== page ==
The other makes a really large plant and has beastly serrated spines that make it impossible to weed near it. But the two I have of that variety produced stunning hot magenta fruits this year - they were basically worth the two-year wait for their ornamental value. I may have picked the first one too early - it was not edible. Or, the person who gave me the pups told me last night, it may have been an inedible one. Apparently some of the hybrids will produce edible and inedible varieties. In the hopes that it is edible, I'm waiting to pick the second fruit. Wish I had taken a picture when they were both on the plant and upright - they were really stunning. My friend also told me that she had been told that a pup from an inedible fruiting plant may produce edible fruit the next time. Anyone know more about pineapples than me? Wouldn't be hard since what I know is from two types of plants and a conversation at a cocktail party last night with a weekend gardener like me. :)

    Bookmark   June 2, 2013 at 4:08PM
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Natives and veggies, today I bought 2 pineapples (to eat & make jam). They were so sweet. Got info on the net and planted the 2 tops under a west wall window. So I guess I now have to be patient. :)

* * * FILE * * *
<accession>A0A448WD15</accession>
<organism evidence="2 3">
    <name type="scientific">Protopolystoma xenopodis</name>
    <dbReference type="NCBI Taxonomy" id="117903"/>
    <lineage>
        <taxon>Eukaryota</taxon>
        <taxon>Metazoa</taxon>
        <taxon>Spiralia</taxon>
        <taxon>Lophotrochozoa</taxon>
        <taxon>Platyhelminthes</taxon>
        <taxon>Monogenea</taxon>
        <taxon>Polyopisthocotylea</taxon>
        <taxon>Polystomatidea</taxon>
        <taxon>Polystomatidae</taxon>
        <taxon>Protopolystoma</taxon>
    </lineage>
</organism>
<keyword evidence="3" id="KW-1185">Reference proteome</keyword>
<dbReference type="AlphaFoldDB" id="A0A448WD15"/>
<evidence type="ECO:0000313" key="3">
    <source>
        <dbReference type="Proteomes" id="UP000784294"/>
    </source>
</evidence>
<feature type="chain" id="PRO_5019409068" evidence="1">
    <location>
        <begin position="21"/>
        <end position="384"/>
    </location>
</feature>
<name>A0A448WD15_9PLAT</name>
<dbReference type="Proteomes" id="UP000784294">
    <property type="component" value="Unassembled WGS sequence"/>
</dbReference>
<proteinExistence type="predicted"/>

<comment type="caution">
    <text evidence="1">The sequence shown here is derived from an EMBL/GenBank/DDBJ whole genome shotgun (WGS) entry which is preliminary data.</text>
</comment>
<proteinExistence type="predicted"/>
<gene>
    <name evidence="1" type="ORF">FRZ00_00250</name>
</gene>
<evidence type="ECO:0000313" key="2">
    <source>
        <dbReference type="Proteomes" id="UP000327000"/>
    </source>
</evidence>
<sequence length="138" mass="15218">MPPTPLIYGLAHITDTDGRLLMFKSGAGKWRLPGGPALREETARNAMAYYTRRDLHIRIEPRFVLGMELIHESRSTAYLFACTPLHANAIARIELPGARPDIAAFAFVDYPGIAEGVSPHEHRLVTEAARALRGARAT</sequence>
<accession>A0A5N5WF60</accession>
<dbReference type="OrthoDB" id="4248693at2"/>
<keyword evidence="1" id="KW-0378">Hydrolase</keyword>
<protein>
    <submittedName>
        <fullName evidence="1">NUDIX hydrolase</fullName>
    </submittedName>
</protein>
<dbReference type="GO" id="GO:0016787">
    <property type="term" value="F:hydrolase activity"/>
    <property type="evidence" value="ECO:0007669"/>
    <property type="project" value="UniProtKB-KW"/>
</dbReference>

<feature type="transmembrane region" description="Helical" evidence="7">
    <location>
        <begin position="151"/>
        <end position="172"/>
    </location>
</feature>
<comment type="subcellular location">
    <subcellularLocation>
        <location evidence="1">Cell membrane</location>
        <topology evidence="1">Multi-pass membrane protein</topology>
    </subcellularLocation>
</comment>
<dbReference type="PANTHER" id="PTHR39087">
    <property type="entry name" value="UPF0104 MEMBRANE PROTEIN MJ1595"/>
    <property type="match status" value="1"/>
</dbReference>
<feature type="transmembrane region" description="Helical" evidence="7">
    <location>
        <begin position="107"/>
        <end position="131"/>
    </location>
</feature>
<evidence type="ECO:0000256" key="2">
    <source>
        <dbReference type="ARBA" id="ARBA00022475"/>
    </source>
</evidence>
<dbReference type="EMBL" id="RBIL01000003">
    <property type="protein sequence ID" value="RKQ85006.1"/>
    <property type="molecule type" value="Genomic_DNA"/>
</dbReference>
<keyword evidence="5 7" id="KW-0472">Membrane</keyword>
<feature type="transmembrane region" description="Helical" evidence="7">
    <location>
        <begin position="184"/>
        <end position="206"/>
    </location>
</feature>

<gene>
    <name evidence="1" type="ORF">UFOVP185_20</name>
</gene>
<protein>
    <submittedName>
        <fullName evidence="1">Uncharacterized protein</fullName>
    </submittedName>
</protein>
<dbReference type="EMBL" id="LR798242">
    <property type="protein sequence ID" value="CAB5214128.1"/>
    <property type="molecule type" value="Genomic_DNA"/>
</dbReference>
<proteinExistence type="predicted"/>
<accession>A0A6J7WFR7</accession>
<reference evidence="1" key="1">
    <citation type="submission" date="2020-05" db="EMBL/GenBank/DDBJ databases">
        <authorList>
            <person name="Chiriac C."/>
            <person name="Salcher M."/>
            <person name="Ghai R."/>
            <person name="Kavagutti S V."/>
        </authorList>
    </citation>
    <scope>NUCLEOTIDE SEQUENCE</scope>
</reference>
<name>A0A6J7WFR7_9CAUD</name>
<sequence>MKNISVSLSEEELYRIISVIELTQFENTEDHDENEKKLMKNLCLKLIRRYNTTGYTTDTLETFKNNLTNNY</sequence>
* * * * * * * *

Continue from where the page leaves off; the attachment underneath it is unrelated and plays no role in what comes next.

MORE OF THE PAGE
Bookmark   June 3, 2013 at 10:32PM
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My first thought was pigeon peas, but they can get up to 5 ft, so may be too tall for that spot. They are very hardy tropical perennial bushes that produce yummy peas you can let dry right on the bush and save for whenever. I think they're native to Jamaica. I have 5 bushes that I nursed through the winter up here, but you would have no problem down in Miami. (Can you tell how much I love my pigeon peas,lol?)

Anyway, my second thought was either malabar or okinawa spinach. The malabar isn't perennial up here but it does self seed. I even have some volunteers in new areas this year.

    Bookmark   June 4, 2013 at 9:17AM